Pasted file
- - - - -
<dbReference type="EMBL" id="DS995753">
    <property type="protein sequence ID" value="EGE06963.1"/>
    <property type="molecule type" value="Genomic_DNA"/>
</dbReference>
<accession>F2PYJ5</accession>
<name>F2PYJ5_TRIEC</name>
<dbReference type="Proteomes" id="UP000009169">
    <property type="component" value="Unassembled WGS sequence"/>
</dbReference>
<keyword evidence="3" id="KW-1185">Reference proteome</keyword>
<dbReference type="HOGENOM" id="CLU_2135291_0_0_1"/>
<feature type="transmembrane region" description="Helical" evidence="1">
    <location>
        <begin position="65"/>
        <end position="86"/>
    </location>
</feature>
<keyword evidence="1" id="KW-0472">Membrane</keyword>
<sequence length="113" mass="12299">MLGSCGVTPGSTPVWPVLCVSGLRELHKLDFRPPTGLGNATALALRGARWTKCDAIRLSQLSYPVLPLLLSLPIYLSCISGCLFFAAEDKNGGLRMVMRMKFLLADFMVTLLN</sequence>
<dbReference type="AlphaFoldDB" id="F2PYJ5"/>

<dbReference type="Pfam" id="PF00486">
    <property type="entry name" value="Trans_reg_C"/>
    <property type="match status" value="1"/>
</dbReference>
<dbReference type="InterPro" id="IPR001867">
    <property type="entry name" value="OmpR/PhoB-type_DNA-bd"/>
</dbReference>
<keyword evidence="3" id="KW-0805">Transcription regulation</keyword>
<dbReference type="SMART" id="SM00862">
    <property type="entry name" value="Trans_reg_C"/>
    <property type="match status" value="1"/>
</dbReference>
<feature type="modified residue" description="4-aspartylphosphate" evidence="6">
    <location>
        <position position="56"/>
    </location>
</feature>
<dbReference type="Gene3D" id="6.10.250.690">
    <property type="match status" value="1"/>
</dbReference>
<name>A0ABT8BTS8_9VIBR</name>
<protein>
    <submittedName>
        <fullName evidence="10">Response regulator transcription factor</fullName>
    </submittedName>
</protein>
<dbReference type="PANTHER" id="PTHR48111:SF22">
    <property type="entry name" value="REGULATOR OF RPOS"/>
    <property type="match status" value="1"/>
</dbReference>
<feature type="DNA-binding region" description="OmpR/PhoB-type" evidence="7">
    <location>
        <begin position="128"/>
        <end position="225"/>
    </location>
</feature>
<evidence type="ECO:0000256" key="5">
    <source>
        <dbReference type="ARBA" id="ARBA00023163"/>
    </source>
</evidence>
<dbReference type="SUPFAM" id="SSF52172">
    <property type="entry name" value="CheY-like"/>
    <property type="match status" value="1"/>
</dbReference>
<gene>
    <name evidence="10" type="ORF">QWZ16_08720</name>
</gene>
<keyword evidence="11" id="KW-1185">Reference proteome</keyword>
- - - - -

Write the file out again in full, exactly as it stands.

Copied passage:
<dbReference type="EMBL" id="DS995753">
    <property type="protein sequence ID" value="EGE06963.1"/>
    <property type="molecule type" value="Genomic_DNA"/>
</dbReference>
<accession>F2PYJ5</accession>
<name>F2PYJ5_TRIEC</name>
<dbReference type="Proteomes" id="UP000009169">
    <property type="component" value="Unassembled WGS sequence"/>
</dbReference>
<keyword evidence="3" id="KW-1185">Reference proteome</keyword>
<dbReference type="HOGENOM" id="CLU_2135291_0_0_1"/>
<feature type="transmembrane region" description="Helical" evidence="1">
    <location>
        <begin position="65"/>
        <end position="86"/>
    </location>
</feature>
<keyword evidence="1" id="KW-0472">Membrane</keyword>
<sequence length="113" mass="12299">MLGSCGVTPGSTPVWPVLCVSGLRELHKLDFRPPTGLGNATALALRGARWTKCDAIRLSQLSYPVLPLLLSLPIYLSCISGCLFFAAEDKNGGLRMVMRMKFLLADFMVTLLN</sequence>
<dbReference type="AlphaFoldDB" id="F2PYJ5"/>

<dbReference type="Pfam" id="PF00486">
    <property type="entry name" value="Trans_reg_C"/>
    <property type="match status" value="1"/>
</dbReference>
<dbReference type="InterPro" id="IPR001867">
    <property type="entry name" value="OmpR/PhoB-type_DNA-bd"/>
</dbReference>
<keyword evidence="3" id="KW-0805">Transcription regulation</keyword>
<dbReference type="SMART" id="SM00862">
    <property type="entry name" value="Trans_reg_C"/>
    <property type="match status" value="1"/>
</dbReference>
<feature type="modified residue" description="4-aspartylphosphate" evidence="6">
    <location>
        <position position="56"/>
    </location>
</feature>
<dbReference type="Gene3D" id="6.10.250.690">
    <property type="match status" value="1"/>
</dbReference>
<name>A0ABT8BTS8_9VIBR</name>
<protein>
    <submittedName>
        <fullName evidence="10">Response regulator transcription factor</fullName>
    </submittedName>
</protein>
<dbReference type="PANTHER" id="PTHR48111:SF22">
    <property type="entry name" value="REGULATOR OF RPOS"/>
    <property type="match status" value="1"/>
</dbReference>
<feature type="DNA-binding region" description="OmpR/PhoB-type" evidence="7">
    <location>
        <begin position="128"/>
        <end position="225"/>
    </location>
</feature>
<evidence type="ECO:0000256" key="5">
    <source>
        <dbReference type="ARBA" id="ARBA00023163"/>
    </source>
</evidence>
<dbReference type="SUPFAM" id="SSF52172">
    <property type="entry name" value="CheY-like"/>
    <property type="match status" value="1"/>
</dbReference>
<gene>
    <name evidence="10" type="ORF">QWZ16_08720</name>
</gene>
<keyword evidence="11" id="KW-1185">Reference proteome</keyword>